Lung cancer is the leading cause of cancer-related death, making up almost 25 percent of deaths from all types of cancer in the U.S. However, thanks to positive lifestyle changes such as quitting smoking and advances in research, detection, and treatments, that number is dropping.

Individuals with cancer are at greater risk of developing complications and dying from common illnesses and viruses, including influenza. So, when a research group from Columbia Medical School launched a study to explore the link between lung cancer mortality and flu epidemics, Virtualitics joined the team to provide state-of-the-art data analytics and multidimensional visualization capabilities.

The purpose of this study was first to determine whether a link existed between death from lung cancer and influenza and then to apply any significant findings to increase patient and provider awareness of the danger of influenza infection for patients with lung cancer.

 

How the Study Was Conducted

The study was conducted using 195,038 patients with non-small cell lung cancer (NSCLC) located across 13 states using data obtained from the Surveillance, Epidemiology, and End Results (SEER) Program and the Centers for Disease Control and Prevention (CDC).  

The research team compared monthly mortality rates during the high and low flu months between 2009 and 2015 for all at-risk patients in the study, as well as newly diagnosed patients. Influenza severity level was defined based on the percentage of outpatient visits to healthcare providers for influenza-like illness and matching CDC flu activity levels with SEER data by state and month. 

The data was then analyzed using high-dimensional visualization coupled with AI routines so researchers could fully understand and explore the complex relationships within the data.

What the Study Found

The research team observed a significant difference between the monthly mortality rate in patients during high flu months compared with low flu months.    

The positive relationship between flu severity and mortality was observed across all study participants, as well as at the individual state level and among new patients, specifically.

The results of the study, which were published in the Journal of Clinical Oncology, proved that increased influenza severity was positively associated with higher mortality rates for NSCLC patients. At the conclusion of the study, researchers indicated that the study’s findings support the need for future research to determine the impact of influenza vaccines on reduced mortality for patients with lung cancer.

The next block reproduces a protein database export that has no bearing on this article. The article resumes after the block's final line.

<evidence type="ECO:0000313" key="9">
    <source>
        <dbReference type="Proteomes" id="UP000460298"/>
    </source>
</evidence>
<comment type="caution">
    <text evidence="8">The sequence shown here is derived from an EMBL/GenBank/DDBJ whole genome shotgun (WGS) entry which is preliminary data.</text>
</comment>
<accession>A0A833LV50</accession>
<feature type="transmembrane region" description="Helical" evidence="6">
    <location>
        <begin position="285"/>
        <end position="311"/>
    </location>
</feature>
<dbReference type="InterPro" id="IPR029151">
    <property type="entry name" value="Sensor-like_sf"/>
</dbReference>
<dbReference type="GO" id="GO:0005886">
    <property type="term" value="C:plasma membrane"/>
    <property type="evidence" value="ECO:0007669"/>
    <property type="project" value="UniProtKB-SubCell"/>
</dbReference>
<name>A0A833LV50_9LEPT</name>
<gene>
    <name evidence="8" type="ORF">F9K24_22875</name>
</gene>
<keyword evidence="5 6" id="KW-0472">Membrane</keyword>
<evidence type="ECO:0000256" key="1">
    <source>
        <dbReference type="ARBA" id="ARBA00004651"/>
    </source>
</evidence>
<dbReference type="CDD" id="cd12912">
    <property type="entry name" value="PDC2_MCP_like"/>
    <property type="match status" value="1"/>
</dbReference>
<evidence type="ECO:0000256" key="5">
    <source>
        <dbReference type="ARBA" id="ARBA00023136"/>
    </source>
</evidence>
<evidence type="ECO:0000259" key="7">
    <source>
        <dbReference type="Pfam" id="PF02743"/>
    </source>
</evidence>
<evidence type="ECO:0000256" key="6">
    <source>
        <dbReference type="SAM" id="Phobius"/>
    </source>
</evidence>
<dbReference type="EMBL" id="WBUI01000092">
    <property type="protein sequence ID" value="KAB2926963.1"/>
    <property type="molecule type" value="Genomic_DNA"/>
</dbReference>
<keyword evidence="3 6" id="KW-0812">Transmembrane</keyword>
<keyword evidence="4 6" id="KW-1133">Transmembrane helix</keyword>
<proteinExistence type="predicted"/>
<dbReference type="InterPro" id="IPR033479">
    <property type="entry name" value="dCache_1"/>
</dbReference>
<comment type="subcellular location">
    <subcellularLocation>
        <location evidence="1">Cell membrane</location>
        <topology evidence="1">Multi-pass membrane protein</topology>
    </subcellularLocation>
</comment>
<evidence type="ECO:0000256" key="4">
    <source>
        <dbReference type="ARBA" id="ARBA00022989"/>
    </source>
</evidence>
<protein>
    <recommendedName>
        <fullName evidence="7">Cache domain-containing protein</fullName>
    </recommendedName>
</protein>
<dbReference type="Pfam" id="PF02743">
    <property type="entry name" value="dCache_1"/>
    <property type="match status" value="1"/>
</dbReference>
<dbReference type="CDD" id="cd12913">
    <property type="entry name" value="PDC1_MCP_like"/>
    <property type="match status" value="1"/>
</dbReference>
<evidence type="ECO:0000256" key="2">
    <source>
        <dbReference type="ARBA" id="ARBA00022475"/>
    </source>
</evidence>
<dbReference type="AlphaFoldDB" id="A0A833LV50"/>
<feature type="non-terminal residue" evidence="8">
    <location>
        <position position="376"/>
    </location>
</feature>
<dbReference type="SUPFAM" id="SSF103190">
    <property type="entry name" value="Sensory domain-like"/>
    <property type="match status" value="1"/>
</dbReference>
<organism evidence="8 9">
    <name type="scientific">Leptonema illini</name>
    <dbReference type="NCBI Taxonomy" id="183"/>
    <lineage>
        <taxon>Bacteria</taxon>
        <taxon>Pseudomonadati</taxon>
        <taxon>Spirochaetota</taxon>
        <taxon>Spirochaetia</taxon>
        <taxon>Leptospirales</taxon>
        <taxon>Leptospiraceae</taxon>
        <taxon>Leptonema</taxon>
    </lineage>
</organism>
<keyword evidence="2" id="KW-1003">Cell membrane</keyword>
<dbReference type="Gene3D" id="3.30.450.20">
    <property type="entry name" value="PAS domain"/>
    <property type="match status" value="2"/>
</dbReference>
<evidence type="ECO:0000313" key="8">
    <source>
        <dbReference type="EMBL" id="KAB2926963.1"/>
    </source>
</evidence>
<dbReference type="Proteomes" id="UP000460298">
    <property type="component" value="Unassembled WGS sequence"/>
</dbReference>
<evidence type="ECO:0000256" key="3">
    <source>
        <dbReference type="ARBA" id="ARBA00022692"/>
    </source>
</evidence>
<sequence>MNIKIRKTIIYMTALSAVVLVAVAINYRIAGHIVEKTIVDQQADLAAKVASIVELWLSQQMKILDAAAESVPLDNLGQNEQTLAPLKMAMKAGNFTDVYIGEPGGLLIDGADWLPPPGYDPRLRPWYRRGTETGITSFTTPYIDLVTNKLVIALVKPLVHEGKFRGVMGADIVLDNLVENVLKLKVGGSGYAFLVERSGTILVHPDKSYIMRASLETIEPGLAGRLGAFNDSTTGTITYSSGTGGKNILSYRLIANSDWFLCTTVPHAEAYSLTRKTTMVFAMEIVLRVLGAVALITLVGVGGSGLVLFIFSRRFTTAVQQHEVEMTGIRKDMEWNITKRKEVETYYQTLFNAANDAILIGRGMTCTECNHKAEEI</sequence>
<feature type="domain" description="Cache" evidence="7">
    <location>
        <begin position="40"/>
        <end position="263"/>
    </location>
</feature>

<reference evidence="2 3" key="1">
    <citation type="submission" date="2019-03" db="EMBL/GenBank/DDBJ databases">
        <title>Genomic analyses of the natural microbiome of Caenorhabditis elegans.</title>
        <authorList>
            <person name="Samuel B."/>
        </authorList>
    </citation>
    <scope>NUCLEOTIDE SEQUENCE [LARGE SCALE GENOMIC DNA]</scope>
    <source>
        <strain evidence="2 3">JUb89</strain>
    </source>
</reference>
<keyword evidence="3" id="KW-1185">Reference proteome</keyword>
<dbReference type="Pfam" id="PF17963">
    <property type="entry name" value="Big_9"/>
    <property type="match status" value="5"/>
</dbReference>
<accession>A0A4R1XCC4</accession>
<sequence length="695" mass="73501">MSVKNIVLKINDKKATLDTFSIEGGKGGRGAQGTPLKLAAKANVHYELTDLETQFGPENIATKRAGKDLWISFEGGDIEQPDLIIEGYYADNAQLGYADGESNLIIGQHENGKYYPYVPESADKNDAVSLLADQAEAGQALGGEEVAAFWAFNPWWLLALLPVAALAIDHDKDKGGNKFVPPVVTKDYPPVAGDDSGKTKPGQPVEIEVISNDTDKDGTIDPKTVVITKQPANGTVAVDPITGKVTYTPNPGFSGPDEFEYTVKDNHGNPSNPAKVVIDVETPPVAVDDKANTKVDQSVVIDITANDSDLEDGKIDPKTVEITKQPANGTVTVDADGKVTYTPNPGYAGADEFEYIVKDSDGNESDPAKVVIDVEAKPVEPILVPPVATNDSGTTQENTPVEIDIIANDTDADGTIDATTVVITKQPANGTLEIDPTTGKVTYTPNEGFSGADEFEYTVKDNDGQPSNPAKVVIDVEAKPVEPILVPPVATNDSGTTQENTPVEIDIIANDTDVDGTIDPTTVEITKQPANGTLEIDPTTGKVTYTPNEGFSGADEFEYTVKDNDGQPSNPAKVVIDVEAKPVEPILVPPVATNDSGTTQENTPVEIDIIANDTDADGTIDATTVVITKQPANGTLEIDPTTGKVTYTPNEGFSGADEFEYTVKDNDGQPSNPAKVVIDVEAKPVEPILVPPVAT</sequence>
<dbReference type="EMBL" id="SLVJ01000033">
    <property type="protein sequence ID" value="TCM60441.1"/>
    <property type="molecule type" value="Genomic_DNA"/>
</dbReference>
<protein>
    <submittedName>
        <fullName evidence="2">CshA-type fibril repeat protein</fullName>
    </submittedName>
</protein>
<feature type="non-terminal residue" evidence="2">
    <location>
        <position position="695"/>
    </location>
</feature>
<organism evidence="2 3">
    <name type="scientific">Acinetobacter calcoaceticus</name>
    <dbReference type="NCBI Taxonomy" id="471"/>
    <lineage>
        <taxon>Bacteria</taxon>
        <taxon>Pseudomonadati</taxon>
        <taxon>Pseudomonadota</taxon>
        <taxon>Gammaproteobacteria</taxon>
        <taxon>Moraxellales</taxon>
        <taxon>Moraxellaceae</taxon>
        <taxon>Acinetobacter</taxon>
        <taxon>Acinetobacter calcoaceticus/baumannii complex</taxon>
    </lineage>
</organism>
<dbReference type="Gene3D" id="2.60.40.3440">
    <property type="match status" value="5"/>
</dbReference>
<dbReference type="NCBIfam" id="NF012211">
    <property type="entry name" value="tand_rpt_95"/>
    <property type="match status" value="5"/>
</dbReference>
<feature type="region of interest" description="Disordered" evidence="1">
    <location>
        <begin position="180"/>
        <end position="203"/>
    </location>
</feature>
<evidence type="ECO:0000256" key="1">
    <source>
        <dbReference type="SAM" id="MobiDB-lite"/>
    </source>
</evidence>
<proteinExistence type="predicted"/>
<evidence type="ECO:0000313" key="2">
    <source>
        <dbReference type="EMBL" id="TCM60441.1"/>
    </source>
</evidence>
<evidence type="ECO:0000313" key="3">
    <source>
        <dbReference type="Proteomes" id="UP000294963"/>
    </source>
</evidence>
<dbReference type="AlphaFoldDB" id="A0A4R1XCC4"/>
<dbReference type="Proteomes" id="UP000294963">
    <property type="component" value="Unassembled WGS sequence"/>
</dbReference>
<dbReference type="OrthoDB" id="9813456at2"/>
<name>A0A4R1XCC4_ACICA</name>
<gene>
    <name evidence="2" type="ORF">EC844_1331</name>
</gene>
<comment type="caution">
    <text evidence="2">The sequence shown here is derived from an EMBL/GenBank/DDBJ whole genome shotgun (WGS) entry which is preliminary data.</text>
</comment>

3D Virtualization and AI-Driven Analytics Enable Research Teams to Get the Most Valuable Information from Data

The Columbia Medical School research team was able to determine that a correlation exists between influenza severity and patient mortality by using three-dimensional visualization and artificial intelligence to analyze and model data. This type of visualization has several key benefits that improve data analysis capabilities across not just research but all industries.

Increase Visibility

Unlike 2D models, multidimensional visualization allows researchers to add and remove variables to measure the impact on the subject and get deeper and more complete insight into the relationships between datasets. For example, during the lung cancer study, researchers examined flu severity level by month and year simultaneously.

Identify Interrelationships

Immersive data analytic technology is essential for identifying patterns, trends, and outliers that researchers can easily miss when the data is only presented in two dimensions. Without the additional plane, critical data points may be occluded that could make a significant difference in a study’s results.

Three-dimensional visualizations can also be applied to unstructured data to enable research teams to gain valuable insight and identify relationships that exist between datasets from otherwise hard-to-analyze, disparate data sources. 

Improve Communication

Applying multidimensional visualizations to complex AI and machine learning models allows researchers to display data relationships in a variety of geospatial and graphical visualizations that are easily understood by researchers, data scientists, and the non-scientific community alike.

AI-driven data analytics and 3D visualization tools also enable distributed research teams to collaborate over geographic locations. With collaboration and presentation tools available in both desktop and VR, researchers can work together securely to find, visualize, and share data insights, anomalies, and patterns, no matter where they are located.

Multidimensional visualization paired with the power of AI and machine learning is driving advances in healthcare and medicine. When the Columbia Medical School research team and Virtualitics partnered to tackle the world’s deadliest cancer, they were able to look at the data in a whole new way.

Contact us to learn how Virtualitics Immersive Platform can help your organization get the most information and value from your data. Schedule a demo or start your free trial today.

Detailed paper: 

Influenza and mortality for non-small cell lung cancer. Authors: Connor J Kinslow, Yuankun Wang, Yi Liu, Konstantin M. Zuev, Tony J. C. Wang, Ciro Donalek, Michael Amori, and Simon Cheng. Published on Journal of Clinical Oncology, Volume 37, Issue 15.